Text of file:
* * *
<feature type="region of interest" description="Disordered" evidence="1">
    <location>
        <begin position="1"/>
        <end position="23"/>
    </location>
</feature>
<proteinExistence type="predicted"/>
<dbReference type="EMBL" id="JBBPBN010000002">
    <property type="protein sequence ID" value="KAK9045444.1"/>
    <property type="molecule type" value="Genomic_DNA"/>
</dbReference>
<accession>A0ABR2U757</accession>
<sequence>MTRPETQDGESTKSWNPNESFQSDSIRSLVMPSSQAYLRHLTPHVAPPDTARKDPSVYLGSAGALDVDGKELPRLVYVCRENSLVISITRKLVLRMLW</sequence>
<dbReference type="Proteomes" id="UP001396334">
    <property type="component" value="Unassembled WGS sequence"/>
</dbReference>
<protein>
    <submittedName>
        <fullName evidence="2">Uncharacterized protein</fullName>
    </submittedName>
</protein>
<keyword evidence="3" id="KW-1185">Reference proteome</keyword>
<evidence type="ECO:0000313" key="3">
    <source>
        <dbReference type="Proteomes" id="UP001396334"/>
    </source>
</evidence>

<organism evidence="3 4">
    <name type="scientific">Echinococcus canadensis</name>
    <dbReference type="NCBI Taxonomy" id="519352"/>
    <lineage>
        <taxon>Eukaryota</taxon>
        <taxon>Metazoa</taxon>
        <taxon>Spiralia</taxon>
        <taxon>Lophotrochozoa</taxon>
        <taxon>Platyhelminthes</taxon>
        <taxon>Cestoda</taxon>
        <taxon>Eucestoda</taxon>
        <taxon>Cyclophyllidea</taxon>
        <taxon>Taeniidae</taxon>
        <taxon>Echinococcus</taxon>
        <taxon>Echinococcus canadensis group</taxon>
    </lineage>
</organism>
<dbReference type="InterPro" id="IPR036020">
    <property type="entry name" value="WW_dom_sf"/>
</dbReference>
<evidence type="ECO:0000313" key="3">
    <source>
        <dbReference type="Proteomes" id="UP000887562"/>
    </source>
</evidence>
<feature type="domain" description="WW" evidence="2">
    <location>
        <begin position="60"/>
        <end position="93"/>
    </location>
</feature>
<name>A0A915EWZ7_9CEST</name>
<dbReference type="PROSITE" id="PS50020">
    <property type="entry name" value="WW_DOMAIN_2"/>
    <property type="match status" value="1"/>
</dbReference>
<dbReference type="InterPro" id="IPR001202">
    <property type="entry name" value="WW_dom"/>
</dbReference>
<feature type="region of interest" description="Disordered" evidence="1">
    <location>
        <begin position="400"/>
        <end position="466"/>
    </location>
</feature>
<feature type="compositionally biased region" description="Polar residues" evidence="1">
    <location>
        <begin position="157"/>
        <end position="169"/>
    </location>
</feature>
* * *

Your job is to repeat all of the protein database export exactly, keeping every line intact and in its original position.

<feature type="region of interest" description="Disordered" evidence="1">
    <location>
        <begin position="1"/>
        <end position="23"/>
    </location>
</feature>
<proteinExistence type="predicted"/>
<dbReference type="EMBL" id="JBBPBN010000002">
    <property type="protein sequence ID" value="KAK9045444.1"/>
    <property type="molecule type" value="Genomic_DNA"/>
</dbReference>
<accession>A0ABR2U757</accession>
<sequence>MTRPETQDGESTKSWNPNESFQSDSIRSLVMPSSQAYLRHLTPHVAPPDTARKDPSVYLGSAGALDVDGKELPRLVYVCRENSLVISITRKLVLRMLW</sequence>
<dbReference type="Proteomes" id="UP001396334">
    <property type="component" value="Unassembled WGS sequence"/>
</dbReference>
<protein>
    <submittedName>
        <fullName evidence="2">Uncharacterized protein</fullName>
    </submittedName>
</protein>
<keyword evidence="3" id="KW-1185">Reference proteome</keyword>
<evidence type="ECO:0000313" key="3">
    <source>
        <dbReference type="Proteomes" id="UP001396334"/>
    </source>
</evidence>

<organism evidence="3 4">
    <name type="scientific">Echinococcus canadensis</name>
    <dbReference type="NCBI Taxonomy" id="519352"/>
    <lineage>
        <taxon>Eukaryota</taxon>
        <taxon>Metazoa</taxon>
        <taxon>Spiralia</taxon>
        <taxon>Lophotrochozoa</taxon>
        <taxon>Platyhelminthes</taxon>
        <taxon>Cestoda</taxon>
        <taxon>Eucestoda</taxon>
        <taxon>Cyclophyllidea</taxon>
        <taxon>Taeniidae</taxon>
        <taxon>Echinococcus</taxon>
        <taxon>Echinococcus canadensis group</taxon>
    </lineage>
</organism>
<dbReference type="InterPro" id="IPR036020">
    <property type="entry name" value="WW_dom_sf"/>
</dbReference>
<evidence type="ECO:0000313" key="3">
    <source>
        <dbReference type="Proteomes" id="UP000887562"/>
    </source>
</evidence>
<feature type="domain" description="WW" evidence="2">
    <location>
        <begin position="60"/>
        <end position="93"/>
    </location>
</feature>
<name>A0A915EWZ7_9CEST</name>
<dbReference type="PROSITE" id="PS50020">
    <property type="entry name" value="WW_DOMAIN_2"/>
    <property type="match status" value="1"/>
</dbReference>
<dbReference type="InterPro" id="IPR001202">
    <property type="entry name" value="WW_dom"/>
</dbReference>
<feature type="region of interest" description="Disordered" evidence="1">
    <location>
        <begin position="400"/>
        <end position="466"/>
    </location>
</feature>
<feature type="compositionally biased region" description="Polar residues" evidence="1">
    <location>
        <begin position="157"/>
        <end position="169"/>
    </location>
</feature>